We have covered Comcast’s data cap policy a number of times here on BGR, and it’s a widely discussed topic across the web. It’s a pure money grab by Comcast that has absolutely nothing to do with congestion or quality of service, unlike arguments in favor of wireless data caps. And the policy isn’t just bad for Comcast subscribers in capped markets who might have to pay more to use popular services like Netflix and YouTube, it’s bad for us all.
When Comcast CEO Brian Roberts discusses the company’s data cap pilot, which is now live in nearly 30 markets, he tends to focus on the idea that forcing households that use more data to pay more money is all about fairness. Well, since we know Comcast’s caps are all about money and not about a technical need to limit people’s usage, we have a pretty simple idea that might actually make Comcast’s data cap plan more consumer-friendly.
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First of all, what exactly is Comcast’s data cap plan? For households in 27 markets around the United States with what Comcast comically calls “monthly data usage plans,” home broadband service only includes 300GB of data. Customers who use more data than that will have to pay an additional $10 per 50GB. Alternatively, they can add an extra $30 to their already-pricey monthly Internet subscriptions to use unlimited data.
Comcast’s CEO has publicly addressed the company’s capped plan a number of times, and he focuses on the same point each time. Comcast’s cap is all about “fairness,” he says. Here’s Roberts’s most recent attempt to rationalize monthly data usage plans:
[The monthly data usage plan is] not a cap. We don’t want anybody to ever not want to stay connected on our network, but just as with every other thing in your life, if you drive 100,000 miles or 1,000 miles, you buy more gasoline. If you turn on the air conditioning to 60 vs. 72, you consume more electricity. The same is true for usage, so I think the same for a wireless device. The more bits you use, the more you pay.
So we have put in very high levels in test markets where something around 5% of the customers are affected to start with. Again, the reality so far has been that this doesn’t affect 95% of the customers right off the bat. And then the 5% for some extra money, we’re testing different numbers, $30 to $35, some amount, $10 in some cases, you can go buy more or buy unlimited. So, we’re just trialing ways to have a balanced relationship. You can watch … hundreds of shows and movies and other things before you hit these levels on many devices. It’s not that different than other industries.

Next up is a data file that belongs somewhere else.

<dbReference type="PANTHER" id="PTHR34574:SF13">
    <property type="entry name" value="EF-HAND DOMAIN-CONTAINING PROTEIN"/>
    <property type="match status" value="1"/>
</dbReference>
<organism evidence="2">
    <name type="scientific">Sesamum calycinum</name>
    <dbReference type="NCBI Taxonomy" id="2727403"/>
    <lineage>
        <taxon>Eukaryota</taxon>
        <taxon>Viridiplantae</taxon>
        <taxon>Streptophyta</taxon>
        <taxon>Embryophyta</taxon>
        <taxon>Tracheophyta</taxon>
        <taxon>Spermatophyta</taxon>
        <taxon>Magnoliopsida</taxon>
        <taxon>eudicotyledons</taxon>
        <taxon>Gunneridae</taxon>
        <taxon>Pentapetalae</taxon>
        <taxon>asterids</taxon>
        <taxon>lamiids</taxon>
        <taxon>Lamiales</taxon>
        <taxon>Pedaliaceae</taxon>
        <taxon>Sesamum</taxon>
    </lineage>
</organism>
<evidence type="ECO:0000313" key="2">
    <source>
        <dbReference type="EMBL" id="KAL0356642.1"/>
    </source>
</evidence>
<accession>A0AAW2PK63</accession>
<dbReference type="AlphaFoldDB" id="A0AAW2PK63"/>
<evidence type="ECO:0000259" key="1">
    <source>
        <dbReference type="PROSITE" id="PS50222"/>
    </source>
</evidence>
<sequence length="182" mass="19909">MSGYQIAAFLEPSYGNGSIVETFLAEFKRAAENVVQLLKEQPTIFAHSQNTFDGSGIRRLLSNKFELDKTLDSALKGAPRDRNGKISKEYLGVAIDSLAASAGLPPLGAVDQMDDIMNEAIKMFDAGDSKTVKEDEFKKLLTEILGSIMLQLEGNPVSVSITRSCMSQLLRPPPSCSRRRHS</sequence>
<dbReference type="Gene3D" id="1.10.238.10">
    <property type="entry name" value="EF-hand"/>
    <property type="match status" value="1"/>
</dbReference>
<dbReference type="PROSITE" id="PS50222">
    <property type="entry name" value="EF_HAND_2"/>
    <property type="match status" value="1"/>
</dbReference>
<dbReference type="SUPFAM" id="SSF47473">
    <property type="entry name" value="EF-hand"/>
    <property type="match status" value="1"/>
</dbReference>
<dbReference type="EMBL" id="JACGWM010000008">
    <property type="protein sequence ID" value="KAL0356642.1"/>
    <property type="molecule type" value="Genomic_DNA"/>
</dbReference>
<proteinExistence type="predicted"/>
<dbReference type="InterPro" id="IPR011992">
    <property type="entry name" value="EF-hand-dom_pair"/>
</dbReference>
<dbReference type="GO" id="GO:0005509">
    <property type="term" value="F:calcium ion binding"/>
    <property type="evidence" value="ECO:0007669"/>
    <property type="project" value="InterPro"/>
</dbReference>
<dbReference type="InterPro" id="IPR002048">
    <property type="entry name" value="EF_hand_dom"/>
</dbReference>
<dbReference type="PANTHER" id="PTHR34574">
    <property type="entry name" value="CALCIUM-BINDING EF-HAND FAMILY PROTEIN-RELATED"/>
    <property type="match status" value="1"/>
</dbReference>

Forgetting for a moment that Comcast’s data cap plan is quite different from other industries that might actually have a technical need to cap data in order to maintain a consistent level of service for all customers, it’s funny that Roberts decided to compare Comcast’s broadband service with gasoline and electricity.
Let’s run with that, Mr. Roberts.
If you drive 1,000 miles, you pay for the amount of gasoline you needed to drive those 1,000 miles. If you drive 100,000 miles instead, you pay for 100,000 miles worth of gas. Meanwhile, if you keep your air conditioning set to 60 you’ll pay for the exact amount of electricity it cost to keep your AC that low, while someone who leaves their air conditioning on 72 will pay for far fewer kilowatt-hours of electricity.
Unless we’re missing something, Comcast’s CEO just had a fantastic idea for how his company’s metered usage plan can be made infinitely more consumer-friendly.
Instead of charging user’s a flat fee each month for up to 300GB of data and then charging more for usage beyond that amount, let’s just switch to a metered usage model as Roberts suggested. If a customer uses 50GB or 100GB or 150GB of data in a billing period, he or she should only pay for that amount. If a household goes on vacation for a month and uses no data, service that month is free.
Since Comcast repeatedly says that only 5% of its customer use more than 300GB of data each month, this will be a great way to help the other 95% save money on their Internet bills each month. Fantastic idea, Mr. Roberts — keep it up! At this rate, the public will stop hating cable companies in no time.